Powering future-ready logistics in the Middle East : Rahul Rai, ECU Worldwide
DUBAI : As the global business environment accelerates towards smart, resilient, and agile supply chains, freight forwarders and entrepreneurs in the Middle East can make the most of the possibilities they create by joining forces with logistics leaders determined, adept, and well-equipped to make their business go places, opines Rahul Rai, Regional Head – Middle East & North West Africa, ECU Worldwide.
With its strategic location connecting the continents of Asia, Africa and Europe, the Middle East is already reinforcing its position as a global trade destination and hub in 2023 and beyond. Reports have indicated a growth of 4.3% between the duration from 2020 to 2025.
Traditionally heavily dependent on oil, most Middle Eastern countries are now moving their economies to be less oil reliant. Encouraging exports of other diverse types of goods, stimulating the growth in industrial and service sectors, along with several initiatives to promote trade and investment in countries like UAE, Saudi Arabia, Qatar, etc. are steps in this direction. Consequently, shippers and freight forwarders too, are building capabilities and partnering with reliable logistics services providers to maximize export potential.
Imports into the Middle East are also experiencing an upswing owing to population growth, improved per capita incomes, and growing internal demand for a plethora of products and services. Entrepreneurs from across the world are looking at countries in the Middle East, to come in and set up new businesses.
As they plan their global supply chains, business owners are increasingly preferring single-window shipping solutions from a partner they can rely on. Empowering shippers and freight forwarders are key industry players like ECU Worldwide, offering global cargo movements across a vast network of 180 countries, and bolstering businesses with door-to-door deliveries in over 50 markets.
Many international supply firms are making JAFZA (Jebel Ali Free Zone), and other similar set-ups in the Middle East a key link in their global supply chains, to benefit from the tax advantages, clear business scenarios, global connectivity, and ease of doing business, world-class infrastructure for telecommunication, finance, e-governance, and more.
They tend to discover many more avenues to enhance business performance by partnering with global logistics leaders like ECU Worldwide with LCL consolidation and direct end-to-end export services from Jebel Ali to 32 destinations covering the Upper Gulf, Red Sea, Europe, Far East, East Mediterranean, East Africa, Indian Subcontinent, and Indian Ocean Islands, as well as direct end-to-end import services from 54 origins covering North America, Europe, East Mediterranean, Red Sea, Indian subcontinent, and Far East to Jebel Ali.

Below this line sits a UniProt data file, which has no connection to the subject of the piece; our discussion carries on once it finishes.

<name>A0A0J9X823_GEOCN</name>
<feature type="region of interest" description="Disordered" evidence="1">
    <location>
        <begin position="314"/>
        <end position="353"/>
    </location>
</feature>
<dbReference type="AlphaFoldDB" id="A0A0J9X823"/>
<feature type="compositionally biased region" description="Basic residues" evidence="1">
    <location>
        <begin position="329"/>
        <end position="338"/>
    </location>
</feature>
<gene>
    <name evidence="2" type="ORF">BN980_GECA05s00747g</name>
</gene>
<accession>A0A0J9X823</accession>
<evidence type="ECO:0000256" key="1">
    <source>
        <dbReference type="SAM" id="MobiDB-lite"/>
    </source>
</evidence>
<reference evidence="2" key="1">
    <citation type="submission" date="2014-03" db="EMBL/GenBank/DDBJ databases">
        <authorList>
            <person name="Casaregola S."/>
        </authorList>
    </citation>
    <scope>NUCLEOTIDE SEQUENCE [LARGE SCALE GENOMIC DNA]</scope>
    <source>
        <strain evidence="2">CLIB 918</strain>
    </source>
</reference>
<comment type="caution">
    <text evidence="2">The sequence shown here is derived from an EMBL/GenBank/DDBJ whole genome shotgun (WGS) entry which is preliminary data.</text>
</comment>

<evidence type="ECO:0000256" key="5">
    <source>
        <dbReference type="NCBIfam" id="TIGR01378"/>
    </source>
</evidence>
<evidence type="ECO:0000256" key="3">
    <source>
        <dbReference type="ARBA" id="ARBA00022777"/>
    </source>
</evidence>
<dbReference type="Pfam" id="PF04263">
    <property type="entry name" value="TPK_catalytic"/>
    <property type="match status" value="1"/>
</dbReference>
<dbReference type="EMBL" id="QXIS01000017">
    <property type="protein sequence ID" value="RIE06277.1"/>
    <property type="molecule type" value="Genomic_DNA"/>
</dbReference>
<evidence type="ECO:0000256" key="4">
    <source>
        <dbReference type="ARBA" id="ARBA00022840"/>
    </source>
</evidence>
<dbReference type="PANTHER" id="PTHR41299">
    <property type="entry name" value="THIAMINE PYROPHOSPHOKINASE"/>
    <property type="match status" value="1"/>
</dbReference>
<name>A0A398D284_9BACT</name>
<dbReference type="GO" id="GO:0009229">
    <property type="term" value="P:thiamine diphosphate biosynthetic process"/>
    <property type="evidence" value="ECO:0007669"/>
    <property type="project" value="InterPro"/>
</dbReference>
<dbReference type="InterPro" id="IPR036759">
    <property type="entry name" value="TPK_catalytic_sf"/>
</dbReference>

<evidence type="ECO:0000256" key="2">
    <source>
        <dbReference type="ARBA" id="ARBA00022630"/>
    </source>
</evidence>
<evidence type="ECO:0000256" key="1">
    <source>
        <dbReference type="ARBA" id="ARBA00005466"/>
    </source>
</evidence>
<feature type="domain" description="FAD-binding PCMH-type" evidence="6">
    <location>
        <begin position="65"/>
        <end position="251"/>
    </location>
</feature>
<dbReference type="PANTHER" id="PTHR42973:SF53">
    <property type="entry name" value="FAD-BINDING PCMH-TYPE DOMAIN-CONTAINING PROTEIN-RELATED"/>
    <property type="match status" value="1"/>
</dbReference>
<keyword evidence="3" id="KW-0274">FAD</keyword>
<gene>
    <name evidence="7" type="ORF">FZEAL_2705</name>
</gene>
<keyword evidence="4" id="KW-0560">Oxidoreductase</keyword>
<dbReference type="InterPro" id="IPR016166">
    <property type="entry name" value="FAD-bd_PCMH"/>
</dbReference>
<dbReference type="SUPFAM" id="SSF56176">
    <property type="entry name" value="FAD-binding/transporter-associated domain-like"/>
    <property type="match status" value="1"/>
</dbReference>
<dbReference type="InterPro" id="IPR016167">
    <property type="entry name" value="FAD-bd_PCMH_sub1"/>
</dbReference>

International air freight backed by transhipments between sea and air, charter options, prime/differed carry options and smooth inland transportation, allows for seamless movements of time-sensitive and urgent cargo too.
What really works well for customers in addition to solutions from the global LCL consolidation leader is the enhanced productivity and reduced back and forth that is a result of coordinating with the same provider for warehousing and distribution, including a bonded warehouse at Jebel Ali, third party logistics, customs clearance, special equipment handling facilities, etc.
Today, most of the countries in the Middle East are focused on smart mobility solutions, powered by use of technologies like automation, Artificial Intelligence and Machine Learning based software to optimize routes and networks. It is imperative that logistics companies align with this digital-first approach and deliver on customer expectations that are being shaped by the ease and convenience of multiple online applications and platforms used for a host of products and services.
Anticipating this shift much ahead of time, ECU360 – ECU Worldwide’s state-of-the-art digital logistics platform, is today transforming shipping into an almost e-commerce like experience for freight forwarders and customers, with its features like instant quotes, quick bookings, access to sailing schedules in advance, and enhanced track and trace.
With order delivery timelines steadily reducing and business models evolving to offer same day, next day or fixed day order fulfillments, especially in the e-commerce space, the e-commerce boom also contributes significantly to rising carbon emissions. It is encouraging to note, however, that around 65% of customers in the region have become more eco-friendly post the global COVID-19 pandemic and 57% are willing to change their purchase habits to be more sustainable. And with their sustainability strategy focused on ESG, logistics majors like ECU Worldwide are increasing the pace of these strides towards green logistics.